Monday, May 16, 2011

Monday Book Review

I finished a couple of books over the past few week, and I have been blog a few thoughts.  But it has been a busy few weeks with Osama, Canadian elections, a new column at Current Intelligence and the end to a pretty fun TV season.

So, first, I read Bing West's book on Afghanistan, The Wrong War: Grit, Strategy and the Way Out of Afghanistan.  As others have noted, the last part of the title is almost entirely missing from the book.  There is no new way out here.  But I will get to that in a minute.  The best part of the book is West's incredible effort to live with and document the experiences of American troops in some of the toughest spots in Afghanistan: Kunar and Helmand.  Grit, indeed.  West shows his own grit and and that of the Americans in harm's way.  He also does an excellent job of showing many of the contradictions involved in this war--trying to build up local capacity while distrusting the Afghan government.  He also shows quite clearly how under-manned the US is in the East.  There are simply not enough troops to hold enough ground out there.  It would have been nice for him to contrast that with Southern Afghanistan, where there is some progress (sustainable or not) in large part because that is where the commitment has been made of late.

It would have been nice for West to hang out with some of the other contingents, if only to help out my research agenda.  

West is quite critical of the war, especially of the civilians running it.   I think it s kind of strange that West notes many of the challenges but does not seem to recognize that the leaders have faced a series of bad alternatives.  There is no magic solution for getting Pakistan to be more helpful (we are constantly reminded), for instance.  Likewise, fighting a war against an enemy that seeks to endanger the civilians presents all kinds of challenges.  This has lead to fairly onerous procedures for calling in air-support.  But the alternative of dropping bombs in a carefree way seems a mistake as well.  Again, there are tradeoffs with no easy choices, but West does not seem to get that.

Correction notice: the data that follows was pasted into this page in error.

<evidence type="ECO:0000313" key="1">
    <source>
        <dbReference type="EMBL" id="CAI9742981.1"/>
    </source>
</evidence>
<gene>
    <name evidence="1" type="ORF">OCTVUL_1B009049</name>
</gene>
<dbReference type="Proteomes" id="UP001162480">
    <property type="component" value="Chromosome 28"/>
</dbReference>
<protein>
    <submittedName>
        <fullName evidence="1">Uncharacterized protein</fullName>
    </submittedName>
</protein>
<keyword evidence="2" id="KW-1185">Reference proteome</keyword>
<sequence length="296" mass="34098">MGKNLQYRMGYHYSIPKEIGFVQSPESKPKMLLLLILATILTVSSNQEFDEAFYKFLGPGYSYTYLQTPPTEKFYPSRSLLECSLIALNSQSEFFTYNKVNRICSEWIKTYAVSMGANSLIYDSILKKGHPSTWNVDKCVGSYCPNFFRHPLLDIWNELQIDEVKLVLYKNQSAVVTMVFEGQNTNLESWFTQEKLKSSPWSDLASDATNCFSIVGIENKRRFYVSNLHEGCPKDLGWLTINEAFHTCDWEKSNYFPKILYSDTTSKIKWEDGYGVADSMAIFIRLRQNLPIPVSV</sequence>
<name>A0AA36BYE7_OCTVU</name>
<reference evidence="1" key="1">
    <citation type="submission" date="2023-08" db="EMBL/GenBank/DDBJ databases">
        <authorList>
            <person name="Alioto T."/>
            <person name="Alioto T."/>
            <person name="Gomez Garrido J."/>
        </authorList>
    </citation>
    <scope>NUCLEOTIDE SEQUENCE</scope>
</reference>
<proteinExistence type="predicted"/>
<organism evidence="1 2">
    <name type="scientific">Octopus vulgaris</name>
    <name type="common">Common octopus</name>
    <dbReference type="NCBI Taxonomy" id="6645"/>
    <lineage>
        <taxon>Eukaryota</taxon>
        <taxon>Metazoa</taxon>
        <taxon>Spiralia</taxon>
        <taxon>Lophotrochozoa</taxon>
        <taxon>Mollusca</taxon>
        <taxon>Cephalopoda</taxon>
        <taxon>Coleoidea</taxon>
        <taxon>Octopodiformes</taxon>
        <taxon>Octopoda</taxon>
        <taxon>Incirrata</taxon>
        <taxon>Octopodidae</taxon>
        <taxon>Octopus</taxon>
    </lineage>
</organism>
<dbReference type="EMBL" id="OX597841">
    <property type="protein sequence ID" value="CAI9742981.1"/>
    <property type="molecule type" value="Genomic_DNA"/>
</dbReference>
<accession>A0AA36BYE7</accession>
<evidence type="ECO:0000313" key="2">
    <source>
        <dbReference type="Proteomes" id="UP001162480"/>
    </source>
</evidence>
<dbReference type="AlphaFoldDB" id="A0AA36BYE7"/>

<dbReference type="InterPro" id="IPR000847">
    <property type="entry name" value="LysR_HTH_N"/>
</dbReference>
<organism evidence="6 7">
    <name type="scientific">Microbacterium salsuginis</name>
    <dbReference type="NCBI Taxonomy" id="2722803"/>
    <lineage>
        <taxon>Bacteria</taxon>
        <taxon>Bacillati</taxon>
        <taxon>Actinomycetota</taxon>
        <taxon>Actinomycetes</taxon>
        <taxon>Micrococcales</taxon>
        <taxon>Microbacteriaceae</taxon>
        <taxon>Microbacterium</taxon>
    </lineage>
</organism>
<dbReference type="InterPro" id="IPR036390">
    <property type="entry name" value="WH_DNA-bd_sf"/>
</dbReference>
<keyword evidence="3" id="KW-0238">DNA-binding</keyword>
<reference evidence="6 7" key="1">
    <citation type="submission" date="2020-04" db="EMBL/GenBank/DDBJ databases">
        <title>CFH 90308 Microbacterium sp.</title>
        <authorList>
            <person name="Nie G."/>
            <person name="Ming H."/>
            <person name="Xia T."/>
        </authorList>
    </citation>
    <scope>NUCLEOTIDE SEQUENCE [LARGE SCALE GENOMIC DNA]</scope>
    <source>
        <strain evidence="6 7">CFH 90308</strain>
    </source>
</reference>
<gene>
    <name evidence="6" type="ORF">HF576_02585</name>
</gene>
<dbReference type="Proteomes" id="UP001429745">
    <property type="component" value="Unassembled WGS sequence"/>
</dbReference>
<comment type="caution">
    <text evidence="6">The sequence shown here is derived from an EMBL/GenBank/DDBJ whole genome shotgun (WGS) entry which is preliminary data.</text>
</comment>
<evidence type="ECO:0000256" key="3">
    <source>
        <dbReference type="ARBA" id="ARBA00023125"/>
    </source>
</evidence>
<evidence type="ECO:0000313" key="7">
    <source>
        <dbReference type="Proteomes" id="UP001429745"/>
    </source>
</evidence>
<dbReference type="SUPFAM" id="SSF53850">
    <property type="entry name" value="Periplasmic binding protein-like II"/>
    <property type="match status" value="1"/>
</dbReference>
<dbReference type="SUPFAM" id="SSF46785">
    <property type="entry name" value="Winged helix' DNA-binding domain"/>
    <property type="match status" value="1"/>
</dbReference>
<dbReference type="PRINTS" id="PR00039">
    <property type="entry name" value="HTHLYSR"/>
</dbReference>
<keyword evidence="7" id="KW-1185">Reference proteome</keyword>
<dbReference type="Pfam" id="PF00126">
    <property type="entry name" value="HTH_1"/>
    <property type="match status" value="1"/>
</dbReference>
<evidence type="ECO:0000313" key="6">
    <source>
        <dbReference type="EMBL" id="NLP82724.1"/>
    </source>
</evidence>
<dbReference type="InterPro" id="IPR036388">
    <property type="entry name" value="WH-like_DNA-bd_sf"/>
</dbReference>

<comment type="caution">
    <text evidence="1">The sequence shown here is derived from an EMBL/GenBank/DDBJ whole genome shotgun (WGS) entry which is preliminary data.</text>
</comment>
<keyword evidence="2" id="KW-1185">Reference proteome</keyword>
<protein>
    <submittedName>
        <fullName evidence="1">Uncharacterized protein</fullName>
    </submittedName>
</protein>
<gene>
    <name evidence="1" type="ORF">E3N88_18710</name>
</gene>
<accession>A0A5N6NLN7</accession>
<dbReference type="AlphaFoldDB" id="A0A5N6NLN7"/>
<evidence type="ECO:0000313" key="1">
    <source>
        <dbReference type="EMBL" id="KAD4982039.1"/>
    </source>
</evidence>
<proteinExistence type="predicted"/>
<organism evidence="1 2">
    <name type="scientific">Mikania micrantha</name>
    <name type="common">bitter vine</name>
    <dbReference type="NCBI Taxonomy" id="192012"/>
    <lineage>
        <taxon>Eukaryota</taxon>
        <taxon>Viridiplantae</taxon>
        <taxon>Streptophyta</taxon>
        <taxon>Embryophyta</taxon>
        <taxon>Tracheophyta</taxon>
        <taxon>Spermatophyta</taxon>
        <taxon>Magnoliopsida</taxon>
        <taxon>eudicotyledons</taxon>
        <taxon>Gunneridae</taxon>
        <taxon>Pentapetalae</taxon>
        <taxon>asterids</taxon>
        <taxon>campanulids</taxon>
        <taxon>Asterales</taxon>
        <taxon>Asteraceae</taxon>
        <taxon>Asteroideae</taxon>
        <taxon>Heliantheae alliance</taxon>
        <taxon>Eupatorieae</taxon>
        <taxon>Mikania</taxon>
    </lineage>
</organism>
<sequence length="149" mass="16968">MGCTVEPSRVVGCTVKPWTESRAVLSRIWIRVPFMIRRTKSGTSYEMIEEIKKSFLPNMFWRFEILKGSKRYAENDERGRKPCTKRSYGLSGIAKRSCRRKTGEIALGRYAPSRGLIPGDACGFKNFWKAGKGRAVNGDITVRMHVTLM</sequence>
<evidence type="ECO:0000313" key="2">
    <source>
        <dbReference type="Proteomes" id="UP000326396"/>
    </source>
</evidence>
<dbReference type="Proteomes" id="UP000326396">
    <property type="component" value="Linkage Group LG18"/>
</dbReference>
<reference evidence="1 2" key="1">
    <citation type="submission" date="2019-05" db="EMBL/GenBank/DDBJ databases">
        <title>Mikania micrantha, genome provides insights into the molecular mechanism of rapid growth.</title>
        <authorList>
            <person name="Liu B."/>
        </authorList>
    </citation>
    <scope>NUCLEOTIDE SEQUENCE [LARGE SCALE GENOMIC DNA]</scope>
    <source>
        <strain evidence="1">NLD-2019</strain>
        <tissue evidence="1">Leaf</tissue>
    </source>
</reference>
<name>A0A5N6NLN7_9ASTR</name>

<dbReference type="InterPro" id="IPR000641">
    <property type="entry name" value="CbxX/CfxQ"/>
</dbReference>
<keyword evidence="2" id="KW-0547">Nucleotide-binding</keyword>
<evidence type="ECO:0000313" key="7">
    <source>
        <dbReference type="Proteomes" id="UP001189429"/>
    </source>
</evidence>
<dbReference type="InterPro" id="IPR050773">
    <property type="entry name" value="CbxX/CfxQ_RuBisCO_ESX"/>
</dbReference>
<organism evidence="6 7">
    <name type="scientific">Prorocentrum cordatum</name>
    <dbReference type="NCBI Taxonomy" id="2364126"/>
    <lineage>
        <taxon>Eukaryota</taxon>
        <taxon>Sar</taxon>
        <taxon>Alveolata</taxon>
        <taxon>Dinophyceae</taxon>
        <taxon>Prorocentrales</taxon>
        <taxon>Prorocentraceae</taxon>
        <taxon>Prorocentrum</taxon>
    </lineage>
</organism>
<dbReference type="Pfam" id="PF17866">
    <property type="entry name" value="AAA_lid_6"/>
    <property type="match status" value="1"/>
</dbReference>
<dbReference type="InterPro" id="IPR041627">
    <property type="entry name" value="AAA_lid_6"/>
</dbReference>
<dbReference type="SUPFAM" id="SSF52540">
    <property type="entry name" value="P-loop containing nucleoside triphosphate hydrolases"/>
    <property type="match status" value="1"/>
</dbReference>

And the choice is not really between killing and giving assistance. Population centric warfare involves a fair amount of "kinetic" efforts--killing the Taliban to clear and then hold.  So, rather than posing a false alternative between aid and fighting as West does, we need to figure out what kind of aid to deliver, how to deliver it, and fight the fight at the same time.

West ends with only a few pages on the "Way Out."  Negotiations will not work because we are not strong enough, he says I guess that leads training the Afghans, but the argument becomes distracted at the end.  The reality is that we are doing that already--every NATO contingent is now saying that it is focused on training so that the Afghans can do the job. But it requires some security for that to happen, which means that ISAF cannot thin down very quickly.

Finally, I cannot hep but get upset at the usual canard: "Our mistake in Afghanistan was to do the work of others for ten years...."  Ten years?  Really?  No, the US did not take this effort seriously until the past couple of years.  LTG Barno was told by Rummy in 2003-04 not to do counter-insurgency and then replaced him with someone who would not violate expectations. 

So, I would recommend this book for its depiction of modern combat in a difficult spot.  But not for its policy recommendations, as West notes all of the conflicting pressures and challenges, and then ignores them when it comes time to his recommendations.

West constantly notes that the Afghans are not standing up for themselves.  Really? How big is the Afghan National Army these days?  The Afghan National Police?  Given that both of these are softer targets than the ISAF forces, the indigenous forces have been taking huge and frequent hits.  So, we need to be careful about saying that the Afghans are not staying up for themselves.  True, we are not getting as much actionable intel as we would like (although probably more than West recognizes).  Why?  We have a credibility problem, not so much a hearts and minds problem--we say we are going to leave sometime soon.  Even if we did not say it, they would still fear it.  So, why side with the US and its allies now when they will be gone in three or five  or ten years, and the bad guys will still be around?  Only if they believed that the Afghan government would show up and use its powers effectively and without abusing them does it truly make sense for the Afghans to get off of the fence.

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